Aim is Not to Win Once

domination leadership development planning sustainable success winning Aug 01, 2022

Do not plan to win one championship, but to win many.

Legacies are built on sustained success.

When I first met Alastair Clarkson, I was a green rookie just starting my first full-time job as a sports scientist and assistant strength coach at Bolton Wanderers football club. He was just starting his coaching career. It was early in the Premier League season and Alastair was visiting for a week to learn what he could from other sports.

Our paths have crossed many times since. “Clarko” had a rare quality that I recognized in a few special coaches like Bill Sweetenham, Alex Ferguson, Jim Gavin, and Pat Howard – a desire to utterly dominate for multiple seasons, not just one game.

It’s a combination of hunger and strategy that is surprisingly rare. An ability to plan with what is referred to in conflict as “the long war.” Many leaders get caught up in focusing on what’s right in front of them, without preserving their focus on the big picture.

You will observe this often in teams who win a big game with great purpose, but stumble against lesser opponents or can’t put together back-to-back winning seasons.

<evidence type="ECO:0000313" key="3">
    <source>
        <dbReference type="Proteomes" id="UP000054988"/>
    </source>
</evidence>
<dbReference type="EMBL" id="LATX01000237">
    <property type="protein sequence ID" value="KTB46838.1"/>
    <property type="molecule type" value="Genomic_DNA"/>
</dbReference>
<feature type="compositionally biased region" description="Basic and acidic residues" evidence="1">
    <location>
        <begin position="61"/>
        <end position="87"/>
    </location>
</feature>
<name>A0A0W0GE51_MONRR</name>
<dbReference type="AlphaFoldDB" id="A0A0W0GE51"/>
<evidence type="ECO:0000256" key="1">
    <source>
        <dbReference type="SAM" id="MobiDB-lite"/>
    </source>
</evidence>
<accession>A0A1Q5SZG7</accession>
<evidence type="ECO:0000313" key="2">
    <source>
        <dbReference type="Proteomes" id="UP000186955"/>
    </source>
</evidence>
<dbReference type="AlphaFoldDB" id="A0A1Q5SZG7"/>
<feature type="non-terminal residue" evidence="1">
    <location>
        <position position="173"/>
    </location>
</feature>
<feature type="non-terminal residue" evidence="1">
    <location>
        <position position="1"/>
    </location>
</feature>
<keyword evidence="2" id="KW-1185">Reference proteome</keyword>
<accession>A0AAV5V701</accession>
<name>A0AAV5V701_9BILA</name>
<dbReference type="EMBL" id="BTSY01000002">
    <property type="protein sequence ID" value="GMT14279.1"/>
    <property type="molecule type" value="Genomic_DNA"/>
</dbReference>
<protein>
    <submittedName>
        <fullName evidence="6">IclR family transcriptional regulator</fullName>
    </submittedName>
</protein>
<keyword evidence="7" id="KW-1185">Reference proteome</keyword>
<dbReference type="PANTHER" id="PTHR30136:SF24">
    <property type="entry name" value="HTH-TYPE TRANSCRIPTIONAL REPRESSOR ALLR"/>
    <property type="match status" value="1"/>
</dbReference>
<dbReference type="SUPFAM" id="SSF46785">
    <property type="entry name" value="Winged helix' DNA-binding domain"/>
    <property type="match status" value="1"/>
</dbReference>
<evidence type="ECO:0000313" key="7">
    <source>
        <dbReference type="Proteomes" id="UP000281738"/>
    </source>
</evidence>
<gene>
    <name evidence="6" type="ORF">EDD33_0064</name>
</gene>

Many of the best leaders focus on building an organization and team that relentlessly dominates with resilience. The rugby league coach Wayne Bennett was probably my best teacher on this point. He might well lose occasion- ally, but the long-term goal and attitude remains intact. Recognizing this quality changed my perspective completely.

My goal has always been to help build an organization/ team that dominates its sport so completely and relentlessly that the governing body has to change a rule to stop us. To get to this level, you need a plan that establishes a defined path to consistent excellence:

  • Rather than saying, “We will win every game,” it focuses on long-term performance

  • It directly identifies the need for a roster and pathway of developing players to continue it

  • It creates an ideal greater than just a coach or player that everyone in the organization could identify with and contribute to

  • It doesn’t change in the face of defeat

  • It personalizes the goal to the people in the organization in a way that makes it become apparent the only real competitor was ourselves



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